The Caps won only four of their next 17 games (4-8-5) and they dropped seven straight in January. Even worse, the Capitals went more than a month between victories over their fellow Metropolitan Division foes, going 0-6-1 within the division and tumbling down the standings and outside of the playoff chase in the process.
There were flickers of hope when Washington followed that seven-game January skid with another 7-2-1 stretch that put them right on the cusp of a playoff berth in the standings. The Caps were 10 minutes away from their first five-game winning streak of the season on March 2 against the Flyers at Verizon Center, but Washington hairballed another two-goal lead in the third period of that game and suffered through a subsequent six-game hangover (1-4-1) that left it in dire straits by mid-March.
With the season hanging in the balance at that point, Washington pieced together another brief stretch of strong hockey, culminating with its first win in San Jose in more than two decades. When the Caps returned from California on March 23 with an impressive 2-0-1 mark for their troubles, they were tied for the final playoff berth in the Eastern Conference, and they owned a 4-0-1 mark in their previous five games.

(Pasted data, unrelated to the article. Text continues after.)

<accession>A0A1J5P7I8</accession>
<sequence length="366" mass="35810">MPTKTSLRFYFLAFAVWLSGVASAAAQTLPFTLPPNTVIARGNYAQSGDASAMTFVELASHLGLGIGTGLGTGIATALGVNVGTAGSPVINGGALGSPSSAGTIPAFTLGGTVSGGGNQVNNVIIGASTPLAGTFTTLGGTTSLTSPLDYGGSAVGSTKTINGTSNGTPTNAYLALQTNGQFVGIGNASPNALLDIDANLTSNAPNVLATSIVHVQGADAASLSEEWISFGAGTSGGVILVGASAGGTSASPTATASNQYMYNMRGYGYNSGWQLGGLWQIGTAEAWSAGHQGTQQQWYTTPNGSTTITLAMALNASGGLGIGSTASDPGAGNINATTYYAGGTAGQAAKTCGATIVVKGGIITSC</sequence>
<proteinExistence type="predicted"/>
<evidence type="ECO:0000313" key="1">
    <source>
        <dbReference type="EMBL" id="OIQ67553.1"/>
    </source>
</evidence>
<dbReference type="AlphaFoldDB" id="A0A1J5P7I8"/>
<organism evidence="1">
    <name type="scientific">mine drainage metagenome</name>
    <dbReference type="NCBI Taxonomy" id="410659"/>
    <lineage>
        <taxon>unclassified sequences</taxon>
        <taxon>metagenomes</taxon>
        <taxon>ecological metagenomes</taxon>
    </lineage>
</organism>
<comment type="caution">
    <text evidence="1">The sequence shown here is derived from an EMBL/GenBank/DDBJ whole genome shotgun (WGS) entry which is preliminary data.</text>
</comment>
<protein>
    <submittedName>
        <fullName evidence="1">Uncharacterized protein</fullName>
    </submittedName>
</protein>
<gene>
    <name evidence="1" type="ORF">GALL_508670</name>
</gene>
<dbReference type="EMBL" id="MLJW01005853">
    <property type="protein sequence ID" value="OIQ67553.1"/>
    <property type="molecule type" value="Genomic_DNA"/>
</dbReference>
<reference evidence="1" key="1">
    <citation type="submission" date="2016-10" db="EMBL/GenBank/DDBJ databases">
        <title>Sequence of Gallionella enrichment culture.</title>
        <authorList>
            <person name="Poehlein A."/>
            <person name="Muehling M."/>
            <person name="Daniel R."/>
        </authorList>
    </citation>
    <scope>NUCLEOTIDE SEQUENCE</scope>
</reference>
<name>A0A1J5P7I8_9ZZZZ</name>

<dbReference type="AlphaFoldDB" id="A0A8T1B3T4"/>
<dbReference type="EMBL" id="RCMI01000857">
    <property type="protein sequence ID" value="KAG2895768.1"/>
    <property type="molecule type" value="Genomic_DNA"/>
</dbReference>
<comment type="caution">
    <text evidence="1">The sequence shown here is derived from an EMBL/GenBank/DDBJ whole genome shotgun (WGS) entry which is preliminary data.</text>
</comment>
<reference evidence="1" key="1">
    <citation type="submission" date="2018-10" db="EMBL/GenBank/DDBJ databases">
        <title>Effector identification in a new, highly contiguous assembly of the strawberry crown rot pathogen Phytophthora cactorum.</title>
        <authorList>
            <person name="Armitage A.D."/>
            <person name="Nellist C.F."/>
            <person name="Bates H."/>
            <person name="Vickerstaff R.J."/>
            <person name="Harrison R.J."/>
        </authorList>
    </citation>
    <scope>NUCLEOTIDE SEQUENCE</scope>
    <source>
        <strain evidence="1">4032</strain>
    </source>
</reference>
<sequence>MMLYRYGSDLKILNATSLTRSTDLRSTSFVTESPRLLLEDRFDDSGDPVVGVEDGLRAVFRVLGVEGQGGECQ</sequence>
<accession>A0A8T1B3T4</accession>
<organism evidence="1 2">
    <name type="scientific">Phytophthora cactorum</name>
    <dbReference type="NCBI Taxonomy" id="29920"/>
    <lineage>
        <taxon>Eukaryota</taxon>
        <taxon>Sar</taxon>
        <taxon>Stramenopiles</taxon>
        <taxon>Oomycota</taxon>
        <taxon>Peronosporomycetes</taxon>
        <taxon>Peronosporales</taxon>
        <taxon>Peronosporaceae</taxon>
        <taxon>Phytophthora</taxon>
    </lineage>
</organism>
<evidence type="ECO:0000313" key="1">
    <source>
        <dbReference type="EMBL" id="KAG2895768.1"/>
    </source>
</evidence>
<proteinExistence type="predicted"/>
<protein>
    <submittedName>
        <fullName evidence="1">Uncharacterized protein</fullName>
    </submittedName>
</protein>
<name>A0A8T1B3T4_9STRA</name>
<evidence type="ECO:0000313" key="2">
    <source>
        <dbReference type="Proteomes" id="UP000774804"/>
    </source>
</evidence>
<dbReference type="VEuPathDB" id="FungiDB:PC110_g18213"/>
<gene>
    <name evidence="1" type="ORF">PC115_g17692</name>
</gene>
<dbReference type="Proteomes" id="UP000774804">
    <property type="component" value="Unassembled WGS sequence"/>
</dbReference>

Once again, the Caps frittered away a two-goal third-period lead in a March 25 home game against Los Angeles, the team’s first game back from its trip out west. And once again, there were lingering hangover consequences from coughing up that two-goal lead in that key game. The damaging defeat to the Kings festered into a five-game skid at the worst possible time of the season, and there simply weren’t enough days left on the calendar with which to right the listing ship.
For the first time since 2007, the Caps will be playing out the string of the season’s final games. Expectations were higher this season than they were in ’07, and Washington can look back at a litany of points left on the table right from opening night in Chicago if it cares to pinpoint where things first started to falter.
Carolina has also been eliminated from contention for a playoff berth. This is the fifth straight season in which the Hurricanes have missed the playoffs; they advanced to the Eastern Conference final in their most recent Stanley Cup playoff appearance, back in 2009.